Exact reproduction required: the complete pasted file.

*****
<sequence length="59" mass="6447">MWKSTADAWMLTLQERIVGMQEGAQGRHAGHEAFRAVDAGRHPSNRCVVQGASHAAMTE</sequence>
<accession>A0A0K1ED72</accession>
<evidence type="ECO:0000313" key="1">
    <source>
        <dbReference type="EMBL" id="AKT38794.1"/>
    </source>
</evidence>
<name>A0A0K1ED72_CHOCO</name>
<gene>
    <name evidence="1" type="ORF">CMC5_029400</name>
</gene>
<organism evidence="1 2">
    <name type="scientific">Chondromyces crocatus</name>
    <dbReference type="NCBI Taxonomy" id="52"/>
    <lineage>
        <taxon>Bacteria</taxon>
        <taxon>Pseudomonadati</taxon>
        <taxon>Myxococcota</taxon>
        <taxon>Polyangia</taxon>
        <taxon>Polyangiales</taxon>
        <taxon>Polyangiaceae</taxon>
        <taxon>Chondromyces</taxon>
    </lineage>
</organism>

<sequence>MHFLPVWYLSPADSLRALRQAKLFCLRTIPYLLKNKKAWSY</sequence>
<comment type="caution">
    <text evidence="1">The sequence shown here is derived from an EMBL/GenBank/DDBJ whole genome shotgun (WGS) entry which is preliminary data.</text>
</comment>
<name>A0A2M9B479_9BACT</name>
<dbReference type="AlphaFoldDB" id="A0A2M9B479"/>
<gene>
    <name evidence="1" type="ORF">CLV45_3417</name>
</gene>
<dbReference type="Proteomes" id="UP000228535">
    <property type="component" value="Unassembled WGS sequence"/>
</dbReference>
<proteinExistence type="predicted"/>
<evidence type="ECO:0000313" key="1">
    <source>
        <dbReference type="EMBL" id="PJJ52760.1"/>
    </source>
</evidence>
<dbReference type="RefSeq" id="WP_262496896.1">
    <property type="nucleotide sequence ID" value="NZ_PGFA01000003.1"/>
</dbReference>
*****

<sequence length="59" mass="6447">MWKSTADAWMLTLQERIVGMQEGAQGRHAGHEAFRAVDAGRHPSNRCVVQGASHAAMTE</sequence>
<accession>A0A0K1ED72</accession>
<evidence type="ECO:0000313" key="1">
    <source>
        <dbReference type="EMBL" id="AKT38794.1"/>
    </source>
</evidence>
<name>A0A0K1ED72_CHOCO</name>
<gene>
    <name evidence="1" type="ORF">CMC5_029400</name>
</gene>
<organism evidence="1 2">
    <name type="scientific">Chondromyces crocatus</name>
    <dbReference type="NCBI Taxonomy" id="52"/>
    <lineage>
        <taxon>Bacteria</taxon>
        <taxon>Pseudomonadati</taxon>
        <taxon>Myxococcota</taxon>
        <taxon>Polyangia</taxon>
        <taxon>Polyangiales</taxon>
        <taxon>Polyangiaceae</taxon>
        <taxon>Chondromyces</taxon>
    </lineage>
</organism>

<sequence>MHFLPVWYLSPADSLRALRQAKLFCLRTIPYLLKNKKAWSY</sequence>
<comment type="caution">
    <text evidence="1">The sequence shown here is derived from an EMBL/GenBank/DDBJ whole genome shotgun (WGS) entry which is preliminary data.</text>
</comment>
<name>A0A2M9B479_9BACT</name>
<dbReference type="AlphaFoldDB" id="A0A2M9B479"/>
<gene>
    <name evidence="1" type="ORF">CLV45_3417</name>
</gene>
<dbReference type="Proteomes" id="UP000228535">
    <property type="component" value="Unassembled WGS sequence"/>
</dbReference>
<proteinExistence type="predicted"/>
<evidence type="ECO:0000313" key="1">
    <source>
        <dbReference type="EMBL" id="PJJ52760.1"/>
    </source>
</evidence>
<dbReference type="RefSeq" id="WP_262496896.1">
    <property type="nucleotide sequence ID" value="NZ_PGFA01000003.1"/>
</dbReference>